“Yet here it was, a letter, addressed so plainly there could be no mistake: Mr H. Potter, The Cupboard under the Stairs, 4 Privet Drive, Little Winging, Surrey.”
(Harry Potter and the Philosopher’s Stone, 30).
Integral to Christian theology is the concept of calling. We believe that those who come to God do so not because of their own advanced sense of morality or spirituality, but because God has called them. This is key to the idea of salvation by grace. Salvation, that is participation in God’s kingdom, is a gift given by God. Why don’t I just quote St. Paul on the subject.
“For it is by grace you have been saved, through faith—and this not from yourselves, it is the gift of God— not by works, so that no one can boast.”
This is Paul’s way of saying that it is God who initiates our relationship with him and our eventual welcome into his kingdom. We do not step out of the world around us simply because we want to or choose to do so. We are called. God enters into our world and calls us out of it into his. Harry’s introduction to the wizarding world happens in a similar way.
The way in which Harry discovers that he is a wizard sounds something like the way that many people discover that they are Christians. It actually sounds to me very much like the way that Francis Thompson describes his own encounter with Christ in “The Hound of Heaven.” Thompson describes the seemingly inevitable experience of coming to know Christ. Both Harry and Thompson are pursued, they are called, they are chased down by the unstoppable messenger of another world. That chase fills Thompson with fear and apprehension because he knows how it might end. Harry’s chase does contain a note of apprehension, but is punctuated with a tone of deep curiosity, again because I think that Harry has a sense of how the chase might end.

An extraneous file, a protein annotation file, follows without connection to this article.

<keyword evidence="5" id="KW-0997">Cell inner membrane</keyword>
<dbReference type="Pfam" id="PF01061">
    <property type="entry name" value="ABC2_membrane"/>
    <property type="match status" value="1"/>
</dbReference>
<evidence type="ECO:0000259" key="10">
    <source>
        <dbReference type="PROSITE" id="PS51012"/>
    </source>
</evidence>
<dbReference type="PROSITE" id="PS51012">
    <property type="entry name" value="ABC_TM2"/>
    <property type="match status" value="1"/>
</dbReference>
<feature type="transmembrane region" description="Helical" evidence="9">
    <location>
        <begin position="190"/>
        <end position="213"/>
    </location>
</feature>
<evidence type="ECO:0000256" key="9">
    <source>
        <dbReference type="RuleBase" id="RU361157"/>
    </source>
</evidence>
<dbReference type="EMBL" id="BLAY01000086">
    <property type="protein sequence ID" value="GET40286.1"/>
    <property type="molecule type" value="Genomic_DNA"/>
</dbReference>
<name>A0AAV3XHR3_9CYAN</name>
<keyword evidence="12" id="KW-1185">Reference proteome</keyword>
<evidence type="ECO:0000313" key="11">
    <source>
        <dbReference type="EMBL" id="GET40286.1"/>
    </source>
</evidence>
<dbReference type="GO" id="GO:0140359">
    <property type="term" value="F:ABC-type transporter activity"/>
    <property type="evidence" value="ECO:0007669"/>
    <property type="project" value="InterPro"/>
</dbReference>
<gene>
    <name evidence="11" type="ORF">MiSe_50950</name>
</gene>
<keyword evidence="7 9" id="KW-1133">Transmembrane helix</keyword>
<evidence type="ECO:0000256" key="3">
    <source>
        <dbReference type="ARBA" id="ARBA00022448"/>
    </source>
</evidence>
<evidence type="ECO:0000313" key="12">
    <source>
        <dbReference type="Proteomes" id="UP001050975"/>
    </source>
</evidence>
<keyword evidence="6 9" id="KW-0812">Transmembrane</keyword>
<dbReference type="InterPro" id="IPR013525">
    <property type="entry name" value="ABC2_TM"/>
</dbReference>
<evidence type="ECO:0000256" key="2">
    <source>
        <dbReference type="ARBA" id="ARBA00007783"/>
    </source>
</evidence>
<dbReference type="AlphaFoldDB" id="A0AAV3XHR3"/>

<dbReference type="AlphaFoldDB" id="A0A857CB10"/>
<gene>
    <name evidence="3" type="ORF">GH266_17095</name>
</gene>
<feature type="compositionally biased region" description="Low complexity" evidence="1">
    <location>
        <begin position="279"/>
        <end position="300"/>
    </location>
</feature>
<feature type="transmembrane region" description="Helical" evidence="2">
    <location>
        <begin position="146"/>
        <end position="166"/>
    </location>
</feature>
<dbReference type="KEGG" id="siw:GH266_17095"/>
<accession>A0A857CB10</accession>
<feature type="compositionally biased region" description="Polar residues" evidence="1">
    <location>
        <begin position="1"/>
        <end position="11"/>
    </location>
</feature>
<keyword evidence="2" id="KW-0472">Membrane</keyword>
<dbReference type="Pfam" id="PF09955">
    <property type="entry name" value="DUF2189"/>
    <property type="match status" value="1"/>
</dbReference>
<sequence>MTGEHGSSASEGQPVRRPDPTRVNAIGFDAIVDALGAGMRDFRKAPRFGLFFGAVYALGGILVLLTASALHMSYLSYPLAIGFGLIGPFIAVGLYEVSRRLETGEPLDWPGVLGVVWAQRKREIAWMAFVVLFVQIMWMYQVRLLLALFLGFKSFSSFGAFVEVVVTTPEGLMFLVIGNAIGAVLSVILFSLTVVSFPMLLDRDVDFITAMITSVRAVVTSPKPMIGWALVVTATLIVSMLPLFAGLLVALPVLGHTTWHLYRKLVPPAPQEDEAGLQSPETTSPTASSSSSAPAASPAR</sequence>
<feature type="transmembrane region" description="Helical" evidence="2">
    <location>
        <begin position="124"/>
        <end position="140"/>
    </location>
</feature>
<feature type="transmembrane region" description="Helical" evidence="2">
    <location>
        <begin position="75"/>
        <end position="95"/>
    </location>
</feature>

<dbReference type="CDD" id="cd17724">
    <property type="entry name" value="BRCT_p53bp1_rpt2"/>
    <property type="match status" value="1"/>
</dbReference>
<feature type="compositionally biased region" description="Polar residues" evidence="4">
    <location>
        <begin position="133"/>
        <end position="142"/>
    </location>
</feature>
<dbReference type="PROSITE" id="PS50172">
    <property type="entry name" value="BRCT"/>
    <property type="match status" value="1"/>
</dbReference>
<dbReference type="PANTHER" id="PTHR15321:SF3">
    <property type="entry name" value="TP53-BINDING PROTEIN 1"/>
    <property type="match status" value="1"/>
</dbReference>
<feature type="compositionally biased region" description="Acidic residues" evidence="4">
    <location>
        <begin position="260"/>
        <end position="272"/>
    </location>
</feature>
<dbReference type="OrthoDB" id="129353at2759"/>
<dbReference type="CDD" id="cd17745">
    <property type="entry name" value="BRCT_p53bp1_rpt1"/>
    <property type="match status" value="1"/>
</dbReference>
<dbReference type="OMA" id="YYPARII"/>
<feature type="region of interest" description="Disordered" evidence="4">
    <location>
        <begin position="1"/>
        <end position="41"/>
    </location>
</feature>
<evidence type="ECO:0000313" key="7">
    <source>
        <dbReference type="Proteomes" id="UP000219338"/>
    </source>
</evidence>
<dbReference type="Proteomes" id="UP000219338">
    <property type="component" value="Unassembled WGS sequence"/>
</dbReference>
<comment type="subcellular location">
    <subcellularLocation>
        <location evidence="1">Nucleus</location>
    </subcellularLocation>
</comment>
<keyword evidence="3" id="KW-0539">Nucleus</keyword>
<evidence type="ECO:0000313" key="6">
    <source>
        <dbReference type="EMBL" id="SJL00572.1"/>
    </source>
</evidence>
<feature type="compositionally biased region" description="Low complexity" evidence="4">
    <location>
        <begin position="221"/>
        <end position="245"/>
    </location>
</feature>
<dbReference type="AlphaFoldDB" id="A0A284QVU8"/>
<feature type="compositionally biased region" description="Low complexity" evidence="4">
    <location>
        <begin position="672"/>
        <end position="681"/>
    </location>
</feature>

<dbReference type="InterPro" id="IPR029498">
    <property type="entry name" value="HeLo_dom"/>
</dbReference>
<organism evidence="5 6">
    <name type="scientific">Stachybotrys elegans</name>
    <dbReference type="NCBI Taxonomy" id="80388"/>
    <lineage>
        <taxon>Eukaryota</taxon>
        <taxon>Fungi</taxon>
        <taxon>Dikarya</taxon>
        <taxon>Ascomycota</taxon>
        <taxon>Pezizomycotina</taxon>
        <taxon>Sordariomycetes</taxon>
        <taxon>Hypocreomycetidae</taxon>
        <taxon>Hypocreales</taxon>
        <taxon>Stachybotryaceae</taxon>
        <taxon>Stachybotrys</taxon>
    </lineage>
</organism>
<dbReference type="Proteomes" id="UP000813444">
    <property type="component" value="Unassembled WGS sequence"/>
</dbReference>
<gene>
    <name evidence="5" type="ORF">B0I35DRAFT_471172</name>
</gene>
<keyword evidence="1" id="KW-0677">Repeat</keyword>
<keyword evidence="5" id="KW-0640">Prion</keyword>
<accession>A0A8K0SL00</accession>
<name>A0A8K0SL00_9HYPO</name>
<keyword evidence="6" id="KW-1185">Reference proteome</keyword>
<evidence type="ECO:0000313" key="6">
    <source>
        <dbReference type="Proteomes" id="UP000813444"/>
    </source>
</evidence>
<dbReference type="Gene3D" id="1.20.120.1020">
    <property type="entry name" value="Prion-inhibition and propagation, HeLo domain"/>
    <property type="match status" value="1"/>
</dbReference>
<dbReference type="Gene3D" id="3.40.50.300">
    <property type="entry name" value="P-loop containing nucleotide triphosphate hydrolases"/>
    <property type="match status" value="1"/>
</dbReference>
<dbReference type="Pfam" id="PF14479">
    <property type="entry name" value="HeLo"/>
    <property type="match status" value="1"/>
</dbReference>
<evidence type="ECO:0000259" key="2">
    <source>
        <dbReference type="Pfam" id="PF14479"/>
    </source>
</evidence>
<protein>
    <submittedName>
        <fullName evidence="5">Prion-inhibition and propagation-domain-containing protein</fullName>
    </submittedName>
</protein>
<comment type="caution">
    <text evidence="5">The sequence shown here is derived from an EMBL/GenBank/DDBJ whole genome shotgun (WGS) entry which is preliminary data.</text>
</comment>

Thompson strikes deeply at the heart of his fear of the “unhurrying chase” when he writes “For, though I knew His love Who followèd,/Yet I was sore adread/Lest, having Him, I must have naught beside.” Here is the terror and the power of conversion. It is an experience that cannot be erased or removed. The person who has come to the point of decision between Jesus and what can only be called not-Jesus, can never go back. One way or another must be chosen and he must choose. You see, while salvation comes to us by God’s grace, it is mediated by our faith. The decision to take up or to let fall God’s gift lies with us. When the Hound of Heaven finally catches Thompson, he knows that his decision between Jesus and not-Jesus will finally have to be made.
Again the same is true for Harry. He is coming, at this point in the story, to what will be the defining decision of his life. The Owls and their letters are going to find him, and at that point he will have been called. He will then choose either wizard or what can only be called not-wizard.
The reason that I use the terms not-Jesus and not-wizard is simple. If Harry had chosen not to enter the wizarding world, not to attend Hogwarts, not to take on his role as Voldemort’s arch-enemy, he would not, consequently, have been a muggle. Being a muggle is not among Harry’s available options. He is not a muggle. Because he has been called, because he has received his letter, he is a wizard by nature. That nature cannot be removed and is not dependent upon Harry’s choice. If he chose not to attend Hogwarts he might spend the rest of his life acting like a muggle, but what he would really be is not-a-wizard.
The same is true of a person who has come face to face with Christ. He or she might choose not to accept Christ, but the confrontation cannot be negated. That person must always be not-a-Christian. Why? Because such a person has looked at what Christianity is and like Thompson seen a choice. However, unlike Thompson, that initial fear of relinquishing our so-called freedom is simply too much. And so there is no recourse. One can no longer pretend that he or she hasn’t heard the call, but the call has not been accepted and so what remains is simply not-Jesus.
And so we run, like Francis Thompson or Vernon Dursley. We try to escape from the inescapable. But, whether foot fall or wing beat, the messenger follows hard after us “with unhurrying chase and unperturbed pace….”